Why You Need Well-Defined Sales Processes


Making sales is not a matter of luck or sheer charisma—it is a process. With a consistent, methodical sales process, you will get better results than with a slapdash approach. Even the most persuasive, charming sales people still need to use well-organized processes to continually sort, rank, and follow up with various sales leads throughout the buyer’s decision-making journey. Unfortunately, lots of sales people and small business owners expect sales to just “happen” all at once—you do a first phone call, and some prospects are highly interested and ready to move forward immediately, and that’s great! But what do you do with the prospects that are not immediately ready to move forward? Good organizations have good sales processes for every type of sales lead.

Here are a few of the options for how to handle different types of sales leads with different (but well-defined) sales processes:

Pre-Qualify Your New Sales Leads

What happens when a new sales prospect contacts your business for the first time? Whether it’s a phone call or email, you need to have a process in place to pre-qualify your new incoming sales leads. What does “pre-qualify” mean? It sounds like a fancy term but it basically just means: asking good questions. You need to spend some time talking with a new prospect to figure out where they are in their purchasing decision process—which new prospects are genuinely interested, which ones are just beginning their process of doing research, and which ones might not be the right fit for your business. You need to “interview” your new prospective customers just as if you were interviewing a new employee. This pre-qualifying process can include an introductory email questionnaire or a phone call; I personally prefer phone calls because it’s a good way to get the prospect to commit to answering questions and it gives you a chance to interpret subtle signals like tone of voice and ask follow-up questions as they occur to you. Here are some good pre-qualifying questions to ask your new sales leads:

  • How did you find out about us?
  • What issues are you having with your current solution/vendor? How is this impacting your business?
  • What are some overall business goals that you’re hoping to address by buying and implementing a new solution?
  • What other competitors are you looking at so far?
  • How long have you been looking for a new solution—are you just starting your research or have you been considering making a move?

This will give you a good sense of what the new prospect knows about your business, which other competitors might be in the running, and how soon they might want to move forward.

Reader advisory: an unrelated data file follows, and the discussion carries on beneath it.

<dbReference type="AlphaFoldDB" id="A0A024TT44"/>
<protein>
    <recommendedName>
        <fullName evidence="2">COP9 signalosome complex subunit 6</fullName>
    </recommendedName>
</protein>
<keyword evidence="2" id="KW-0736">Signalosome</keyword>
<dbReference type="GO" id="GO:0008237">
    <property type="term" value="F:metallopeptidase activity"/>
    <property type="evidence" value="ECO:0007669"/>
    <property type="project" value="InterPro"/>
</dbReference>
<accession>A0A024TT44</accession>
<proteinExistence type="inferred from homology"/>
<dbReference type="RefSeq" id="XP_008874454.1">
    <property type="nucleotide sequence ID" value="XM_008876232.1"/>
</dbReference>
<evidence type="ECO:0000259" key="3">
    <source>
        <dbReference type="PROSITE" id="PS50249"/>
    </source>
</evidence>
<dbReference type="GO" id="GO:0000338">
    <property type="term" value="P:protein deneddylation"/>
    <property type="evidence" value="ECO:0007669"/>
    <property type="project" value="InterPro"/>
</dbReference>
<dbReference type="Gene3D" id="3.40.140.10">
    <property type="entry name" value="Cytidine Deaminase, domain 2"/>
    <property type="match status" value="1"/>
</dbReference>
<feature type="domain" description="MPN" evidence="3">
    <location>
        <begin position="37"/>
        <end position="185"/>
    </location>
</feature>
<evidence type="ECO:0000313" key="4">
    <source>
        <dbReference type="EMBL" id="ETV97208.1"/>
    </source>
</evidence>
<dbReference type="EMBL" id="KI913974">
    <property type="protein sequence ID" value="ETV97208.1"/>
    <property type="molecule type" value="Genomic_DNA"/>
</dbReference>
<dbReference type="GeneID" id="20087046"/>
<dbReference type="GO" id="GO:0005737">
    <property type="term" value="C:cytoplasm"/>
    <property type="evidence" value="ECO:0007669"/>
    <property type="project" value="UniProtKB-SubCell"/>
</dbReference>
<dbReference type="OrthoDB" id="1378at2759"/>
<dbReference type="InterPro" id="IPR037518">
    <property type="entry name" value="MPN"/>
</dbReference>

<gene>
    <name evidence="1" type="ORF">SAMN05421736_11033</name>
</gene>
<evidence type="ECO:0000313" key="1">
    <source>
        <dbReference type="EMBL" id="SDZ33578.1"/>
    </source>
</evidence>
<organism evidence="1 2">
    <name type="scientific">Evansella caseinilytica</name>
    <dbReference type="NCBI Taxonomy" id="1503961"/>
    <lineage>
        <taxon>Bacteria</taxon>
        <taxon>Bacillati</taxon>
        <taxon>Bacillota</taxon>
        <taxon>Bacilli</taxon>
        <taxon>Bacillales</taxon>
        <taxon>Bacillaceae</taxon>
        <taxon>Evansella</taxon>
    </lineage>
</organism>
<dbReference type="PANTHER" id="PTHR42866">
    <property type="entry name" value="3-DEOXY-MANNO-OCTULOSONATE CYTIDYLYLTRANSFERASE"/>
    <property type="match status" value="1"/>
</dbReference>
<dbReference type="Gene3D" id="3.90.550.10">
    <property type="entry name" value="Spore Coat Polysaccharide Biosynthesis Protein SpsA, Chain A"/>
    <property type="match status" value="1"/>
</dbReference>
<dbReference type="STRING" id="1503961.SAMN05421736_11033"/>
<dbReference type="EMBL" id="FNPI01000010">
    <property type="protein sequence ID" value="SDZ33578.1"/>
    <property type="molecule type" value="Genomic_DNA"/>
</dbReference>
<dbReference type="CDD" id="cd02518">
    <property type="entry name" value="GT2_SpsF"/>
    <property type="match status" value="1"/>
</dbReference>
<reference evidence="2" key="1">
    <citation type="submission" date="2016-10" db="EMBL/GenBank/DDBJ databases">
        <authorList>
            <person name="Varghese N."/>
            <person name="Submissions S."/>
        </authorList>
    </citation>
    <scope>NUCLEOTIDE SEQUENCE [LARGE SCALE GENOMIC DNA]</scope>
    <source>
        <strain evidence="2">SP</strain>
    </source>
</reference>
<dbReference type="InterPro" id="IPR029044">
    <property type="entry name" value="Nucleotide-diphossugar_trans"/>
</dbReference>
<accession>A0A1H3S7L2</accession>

Sort and Rank Your Leads

After you’ve done some pre-qualifying questions, it’s time to sort and rank your leads. (This process can also be done with outbound lead generation such as cold calls—as soon as you’re done talking to a new business prospect for the first time, you should sort and rank them.) Sorting and ranking doesn’t have to be complicated, but it must be consistent. You need to make an educated guess—based on your initial conversations—as to which sales leads are the highest priority (eager and ready to buy; “short-term leads”) and which leads are lower-priority (they’re still doing research and kicking tires; “long-term leads). You can rank your leads as “A, B, C” or whatever makes sense, then sort them for varying levels of follow-up: the “A” leads get contacted immediately, the “B” leads get contacted later, and the “C” leads get filed away for longer-term follow-up and nurturing.

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Nurture Your Leads

Everyone wants to feast on low-hanging fruit of eager buyers who are ready to sign contracts and close deals today, but most leads are going to take more time and patience. This is where you need a methodical process for lead nurturing of your long-term “C” leads. Create a database or simple spreadsheet; many Customer Relationship Management (CRM) systems can do this automatically, but if your business is too small to require a CRM, a spreadsheet will work. Make a list of your sales leads that require long-term nurturing and then keep following up with them over time. Take notes with each contact and keep track of the date of last contact. Lead nurturing can mean different things for different customers; some prospects might want you to send more sales literature or answer specific questions related to their business situation, other prospects might just need you to keep following up and checking in over the next few months to be on call when they’re ready to talk about the next steps toward closing a deal. Whatever your prospects need, use your lead nurturing process as a way to keep building relationships over the long term.

No matter what you sell, no matter what industry you’re in, no matter what size company you have, your business needs to use consistent sales processes to get the most out of your sales leads. Having consistent processes will help you stay focused and disciplined, and will help avoid sales leads falling through the cracks—it will help you keep doing the right activities to move the ball forward and work with your customers as they get closer to being ready to close the deal. Sales don’t just “happen;” they are the result of a well-thought-out, consistent process that puts your business in position to succeed.

Gregg Schwartz

Gregg Schwartz is the Vice President of Sales and Marketing at Strategic Sales & Marketing, an industry-founding lead generation firm based in Connecticut. His company helps technology companies and various startups and small-to-mid-size businesses in the B2B sales category generate sales leads and improve their sales processes.